On the night of 15 July 1812, a combined force of British regulars, voyageurs, and Dakota (Sioux), Chippewa, Ottawa, Winnebago, and Menominee warriors silently crossed the waters of Lake Huron to Michilimackinac Island. The island was the site of an American trading post, Fort Mackinac, that commanded the narrow waters between lakes Huron, Michigan, and Superior.
A burly Scotsman, Robert Dickson, led the Dakota war party. He had lived among the Dakota for 20 years. Captain Charles Roberts commanded the British troops and voyageurs, while Amable Chevalier headed the Ottawa warriors. As the force approached the island, they met a canoe carrying Michael Dousman. Dousman was an American fur trader, well known among many members of the British force.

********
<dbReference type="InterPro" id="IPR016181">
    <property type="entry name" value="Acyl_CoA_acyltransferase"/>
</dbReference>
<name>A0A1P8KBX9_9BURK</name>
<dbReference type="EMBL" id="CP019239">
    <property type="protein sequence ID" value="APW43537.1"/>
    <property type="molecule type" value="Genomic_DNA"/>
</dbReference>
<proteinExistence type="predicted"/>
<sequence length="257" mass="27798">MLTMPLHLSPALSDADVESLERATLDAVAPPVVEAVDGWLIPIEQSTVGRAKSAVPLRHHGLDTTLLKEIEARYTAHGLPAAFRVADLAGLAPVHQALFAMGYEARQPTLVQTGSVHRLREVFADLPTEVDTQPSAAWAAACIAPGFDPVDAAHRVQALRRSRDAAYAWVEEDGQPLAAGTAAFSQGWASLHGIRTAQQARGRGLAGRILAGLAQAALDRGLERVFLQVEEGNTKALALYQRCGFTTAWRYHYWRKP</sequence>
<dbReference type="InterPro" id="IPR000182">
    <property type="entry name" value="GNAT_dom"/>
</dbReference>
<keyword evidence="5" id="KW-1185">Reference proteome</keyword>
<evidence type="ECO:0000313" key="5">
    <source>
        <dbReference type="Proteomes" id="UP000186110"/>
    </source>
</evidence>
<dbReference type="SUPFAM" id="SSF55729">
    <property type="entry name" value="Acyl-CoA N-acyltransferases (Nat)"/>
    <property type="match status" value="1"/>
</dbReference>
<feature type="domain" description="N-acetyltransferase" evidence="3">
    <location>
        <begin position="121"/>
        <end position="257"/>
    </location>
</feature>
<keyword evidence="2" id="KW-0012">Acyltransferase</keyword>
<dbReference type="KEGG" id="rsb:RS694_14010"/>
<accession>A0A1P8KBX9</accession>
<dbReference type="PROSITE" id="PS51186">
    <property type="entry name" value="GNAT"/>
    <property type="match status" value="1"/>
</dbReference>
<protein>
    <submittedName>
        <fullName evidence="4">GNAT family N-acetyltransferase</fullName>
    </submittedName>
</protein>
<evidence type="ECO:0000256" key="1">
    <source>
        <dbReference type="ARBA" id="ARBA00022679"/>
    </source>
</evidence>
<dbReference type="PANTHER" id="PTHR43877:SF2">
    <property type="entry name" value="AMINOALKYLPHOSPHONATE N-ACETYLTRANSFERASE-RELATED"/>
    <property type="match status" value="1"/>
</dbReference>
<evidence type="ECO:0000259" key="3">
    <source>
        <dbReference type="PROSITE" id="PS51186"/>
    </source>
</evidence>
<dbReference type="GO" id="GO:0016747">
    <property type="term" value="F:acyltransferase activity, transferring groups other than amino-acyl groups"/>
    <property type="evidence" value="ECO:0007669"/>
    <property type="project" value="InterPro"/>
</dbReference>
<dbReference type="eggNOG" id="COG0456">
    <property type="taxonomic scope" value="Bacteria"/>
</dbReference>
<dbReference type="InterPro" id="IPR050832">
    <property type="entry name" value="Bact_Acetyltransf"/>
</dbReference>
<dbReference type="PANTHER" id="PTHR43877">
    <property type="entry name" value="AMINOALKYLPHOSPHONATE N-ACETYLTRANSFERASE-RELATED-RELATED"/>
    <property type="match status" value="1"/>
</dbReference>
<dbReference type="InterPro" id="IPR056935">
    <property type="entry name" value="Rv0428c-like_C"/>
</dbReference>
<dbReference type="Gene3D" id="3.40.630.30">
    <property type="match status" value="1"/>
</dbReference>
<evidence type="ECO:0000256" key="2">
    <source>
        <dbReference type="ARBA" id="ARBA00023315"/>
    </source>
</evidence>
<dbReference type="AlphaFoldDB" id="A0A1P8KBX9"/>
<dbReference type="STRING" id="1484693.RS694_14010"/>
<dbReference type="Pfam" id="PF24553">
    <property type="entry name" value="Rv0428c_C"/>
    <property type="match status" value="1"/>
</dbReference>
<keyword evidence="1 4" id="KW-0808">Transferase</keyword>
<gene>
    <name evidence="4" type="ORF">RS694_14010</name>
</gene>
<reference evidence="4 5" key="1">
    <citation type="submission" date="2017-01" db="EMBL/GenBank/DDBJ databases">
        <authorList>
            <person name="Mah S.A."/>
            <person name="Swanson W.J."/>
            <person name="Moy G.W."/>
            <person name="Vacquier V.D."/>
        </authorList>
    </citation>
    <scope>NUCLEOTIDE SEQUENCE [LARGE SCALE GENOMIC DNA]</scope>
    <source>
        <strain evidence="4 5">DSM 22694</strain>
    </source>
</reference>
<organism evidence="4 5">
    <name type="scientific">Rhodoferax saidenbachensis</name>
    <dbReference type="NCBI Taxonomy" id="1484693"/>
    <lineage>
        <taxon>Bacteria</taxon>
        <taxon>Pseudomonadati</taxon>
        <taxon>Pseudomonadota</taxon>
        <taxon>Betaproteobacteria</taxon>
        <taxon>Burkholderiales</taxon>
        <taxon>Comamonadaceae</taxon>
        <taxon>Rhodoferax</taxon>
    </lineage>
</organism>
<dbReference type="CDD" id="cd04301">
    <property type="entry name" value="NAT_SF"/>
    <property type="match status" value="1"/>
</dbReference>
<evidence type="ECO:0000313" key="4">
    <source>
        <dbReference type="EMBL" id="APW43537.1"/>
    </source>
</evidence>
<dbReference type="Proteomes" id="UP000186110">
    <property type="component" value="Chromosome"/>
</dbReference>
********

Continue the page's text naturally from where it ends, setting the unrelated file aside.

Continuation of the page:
Dousman volunteered important information about Fort Mackinac, including the fact that the garrison was not aware that war had been declared. With Dousman's help, Captain Roberts rounded up the civilian inhabitants. When the American garrison commander, Lieutenant Porter Hanks, awoke on the morning of 16 July, he discovered that the fort was in British hands. He and his men were prisoners of war. The first British victory of the war was a bloodless one.